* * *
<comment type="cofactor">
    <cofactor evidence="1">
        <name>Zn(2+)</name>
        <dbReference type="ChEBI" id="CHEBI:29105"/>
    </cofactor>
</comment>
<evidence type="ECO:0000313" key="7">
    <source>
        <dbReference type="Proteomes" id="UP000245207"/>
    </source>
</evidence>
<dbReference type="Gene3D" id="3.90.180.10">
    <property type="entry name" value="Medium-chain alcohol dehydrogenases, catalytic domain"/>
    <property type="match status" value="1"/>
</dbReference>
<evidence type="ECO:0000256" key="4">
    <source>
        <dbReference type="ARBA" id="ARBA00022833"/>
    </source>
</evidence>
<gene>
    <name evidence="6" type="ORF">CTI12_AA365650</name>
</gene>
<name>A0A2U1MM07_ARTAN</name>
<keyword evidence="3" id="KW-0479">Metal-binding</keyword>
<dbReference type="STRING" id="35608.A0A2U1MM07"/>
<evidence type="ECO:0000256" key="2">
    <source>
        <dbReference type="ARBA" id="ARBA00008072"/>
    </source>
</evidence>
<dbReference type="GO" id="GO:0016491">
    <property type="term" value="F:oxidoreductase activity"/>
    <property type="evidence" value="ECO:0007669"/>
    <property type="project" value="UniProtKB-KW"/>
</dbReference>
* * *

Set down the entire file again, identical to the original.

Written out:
<comment type="cofactor">
    <cofactor evidence="1">
        <name>Zn(2+)</name>
        <dbReference type="ChEBI" id="CHEBI:29105"/>
    </cofactor>
</comment>
<evidence type="ECO:0000313" key="7">
    <source>
        <dbReference type="Proteomes" id="UP000245207"/>
    </source>
</evidence>
<dbReference type="Gene3D" id="3.90.180.10">
    <property type="entry name" value="Medium-chain alcohol dehydrogenases, catalytic domain"/>
    <property type="match status" value="1"/>
</dbReference>
<evidence type="ECO:0000256" key="4">
    <source>
        <dbReference type="ARBA" id="ARBA00022833"/>
    </source>
</evidence>
<gene>
    <name evidence="6" type="ORF">CTI12_AA365650</name>
</gene>
<name>A0A2U1MM07_ARTAN</name>
<keyword evidence="3" id="KW-0479">Metal-binding</keyword>
<dbReference type="STRING" id="35608.A0A2U1MM07"/>
<evidence type="ECO:0000256" key="2">
    <source>
        <dbReference type="ARBA" id="ARBA00008072"/>
    </source>
</evidence>
<dbReference type="GO" id="GO:0016491">
    <property type="term" value="F:oxidoreductase activity"/>
    <property type="evidence" value="ECO:0007669"/>
    <property type="project" value="UniProtKB-KW"/>
</dbReference>